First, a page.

101-Year-Old Marine Without Family to be Honored, Buried on Friday
The Oregon Trail State Veterans Cemetery and the Wyoming Patriot Guard are asking for the public's support when it will conduct a funeral service for a 101-year-old Marine and World War II veteran who died without any known family in the area.
Ray Barela served in the Marines from 1942-1946, said Mike Byers, the state leader of the Wyoming Patriot Guard that is encouraging people to attend the ceremony at 10 a.m. Friday at the cemetery, 80 Veterans Road.
"I'm trying to get the public interested, and getting a bunch of them to come out since he has no family," Byers said.
"I would really just like to see a big turnout to send him off," he said. "It's the least we can do for any veteran, let alone a World War II veteran."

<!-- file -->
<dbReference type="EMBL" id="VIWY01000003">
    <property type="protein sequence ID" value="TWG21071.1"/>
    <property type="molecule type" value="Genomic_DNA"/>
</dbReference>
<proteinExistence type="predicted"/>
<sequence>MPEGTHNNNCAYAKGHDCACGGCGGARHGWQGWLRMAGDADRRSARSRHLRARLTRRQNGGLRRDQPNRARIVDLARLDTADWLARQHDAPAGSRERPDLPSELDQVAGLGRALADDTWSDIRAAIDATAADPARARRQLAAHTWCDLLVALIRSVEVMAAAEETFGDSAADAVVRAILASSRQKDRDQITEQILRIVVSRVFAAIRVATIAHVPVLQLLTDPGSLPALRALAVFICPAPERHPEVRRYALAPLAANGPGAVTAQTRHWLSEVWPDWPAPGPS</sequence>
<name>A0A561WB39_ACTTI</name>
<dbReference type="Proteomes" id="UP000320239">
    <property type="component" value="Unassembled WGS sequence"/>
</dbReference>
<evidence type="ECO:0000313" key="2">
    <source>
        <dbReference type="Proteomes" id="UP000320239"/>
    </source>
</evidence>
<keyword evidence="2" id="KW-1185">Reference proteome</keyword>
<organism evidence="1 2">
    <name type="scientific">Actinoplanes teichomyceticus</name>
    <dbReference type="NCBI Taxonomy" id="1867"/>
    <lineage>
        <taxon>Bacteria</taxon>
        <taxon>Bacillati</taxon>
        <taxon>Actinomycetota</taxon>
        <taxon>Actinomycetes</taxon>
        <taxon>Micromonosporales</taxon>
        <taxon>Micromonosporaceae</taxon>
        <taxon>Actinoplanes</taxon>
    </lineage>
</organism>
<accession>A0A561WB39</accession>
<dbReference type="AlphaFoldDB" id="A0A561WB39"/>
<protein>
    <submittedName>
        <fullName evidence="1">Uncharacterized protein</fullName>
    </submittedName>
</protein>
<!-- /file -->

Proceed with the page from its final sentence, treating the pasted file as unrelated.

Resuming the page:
Little is known about Barela's service or life, but 99% of Marines during World War II were in the South Pacific, Byers said. The Patriot Guard, he added, honors veterans and pays respect to them and their family by holding flags at funerals.
Long-time friend Randy Knudson said Remigio "Ray" Barela was born in Colorado.
His family moved to California, and he joined the Marines after the Dec. 7, 1941, attack on Pearl Harbor, said Knudson, who was the manager of Skyline Towers and knew Barela there. "I've been his only friend, really."
After the war, Barela stayed in California and worked as a vegetable farmer, a sheepherder and mechanic, moved to Wyoming in 1990, and retired at age 85, Knudson said.
Barela never had hobbies because he was always working, he said.
"Being a sheepherder, he really enjoyed just being by himself," Knudson said. "He never asked for any help, he was a wonderful guy."
Barela was frugal, and saved $125,000 which he spent for his own care before he could qualify for Medicare, Knudson said.
He spent his last years at an assisted living facility, and put his final savings towards his own funeral, Knudson added.